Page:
In Alaska, the fishing industry is serious business. It's serious in terms of enterprise- this is a lucrative industry spawning billions of dollars in investments and profits. It's serious in terms of its spirit- hard working hard-liners battle the ocean and one another for a piece of the fish pie. But, the fishing industry is more than biological and economic projections tied to political gamesmanship. And our fishing communities are much more than spots of industrial detritus on wave-battered coasts (ahem Kodiak and Dutch Harbor) or quaint tourist traps (ahem Ketchikan and Homer). There is more to the industry than what managers, marketers, biologists, and trade groups promote. There is more to us coast dwellers than what the visitor bureau touts.
Here, there's spirit, history, art, and stories as wild as the resource. And these parts of our communities are tired of being neglected.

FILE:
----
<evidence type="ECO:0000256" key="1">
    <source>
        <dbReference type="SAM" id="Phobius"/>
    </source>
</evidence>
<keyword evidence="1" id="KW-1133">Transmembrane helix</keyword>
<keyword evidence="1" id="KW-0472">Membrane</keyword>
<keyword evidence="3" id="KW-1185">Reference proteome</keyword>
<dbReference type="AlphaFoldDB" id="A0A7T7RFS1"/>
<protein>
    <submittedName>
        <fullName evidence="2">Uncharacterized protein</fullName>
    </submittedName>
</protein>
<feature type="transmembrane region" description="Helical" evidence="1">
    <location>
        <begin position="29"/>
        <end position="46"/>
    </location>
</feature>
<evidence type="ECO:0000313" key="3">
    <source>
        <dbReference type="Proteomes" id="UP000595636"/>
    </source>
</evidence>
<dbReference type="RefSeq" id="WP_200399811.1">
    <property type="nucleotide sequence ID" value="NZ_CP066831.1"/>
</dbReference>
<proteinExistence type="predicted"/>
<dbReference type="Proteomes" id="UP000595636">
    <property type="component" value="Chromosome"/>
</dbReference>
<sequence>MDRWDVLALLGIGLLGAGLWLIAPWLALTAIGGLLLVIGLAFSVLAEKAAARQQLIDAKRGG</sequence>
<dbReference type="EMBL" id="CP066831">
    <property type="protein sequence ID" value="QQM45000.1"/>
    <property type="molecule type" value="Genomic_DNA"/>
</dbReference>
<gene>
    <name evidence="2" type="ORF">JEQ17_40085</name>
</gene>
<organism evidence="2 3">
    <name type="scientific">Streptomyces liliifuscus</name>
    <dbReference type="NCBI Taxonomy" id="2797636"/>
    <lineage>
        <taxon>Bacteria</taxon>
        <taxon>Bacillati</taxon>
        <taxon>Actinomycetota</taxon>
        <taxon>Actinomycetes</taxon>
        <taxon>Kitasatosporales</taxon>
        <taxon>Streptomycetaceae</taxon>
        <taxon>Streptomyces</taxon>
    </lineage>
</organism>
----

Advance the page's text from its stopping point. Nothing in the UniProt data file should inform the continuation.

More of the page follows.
We derive our identities from the sea. We aren't all in the seafood industry, but we are all fishfolks. We fishing town dwellers match our communities. We are soulful, damaged, scrappy, tenacious and creative. And there are those of us who are ready- begging- for the human-side of our fish-lives to be recognized. For our art, our music, our culture, our celebrations, to be given validity. For our livelihoods to be recognized outside of the realm of money.
Here, at Salt and Gale, I hope to create a space dedicated to the culture of fishing towns and the culture of the seafood industry. My dream is to share projects, insights, and host conversations about growing and sustaining that culture.
Let's honor our sealives. Let's foster our creative wildness amidst the wilderness.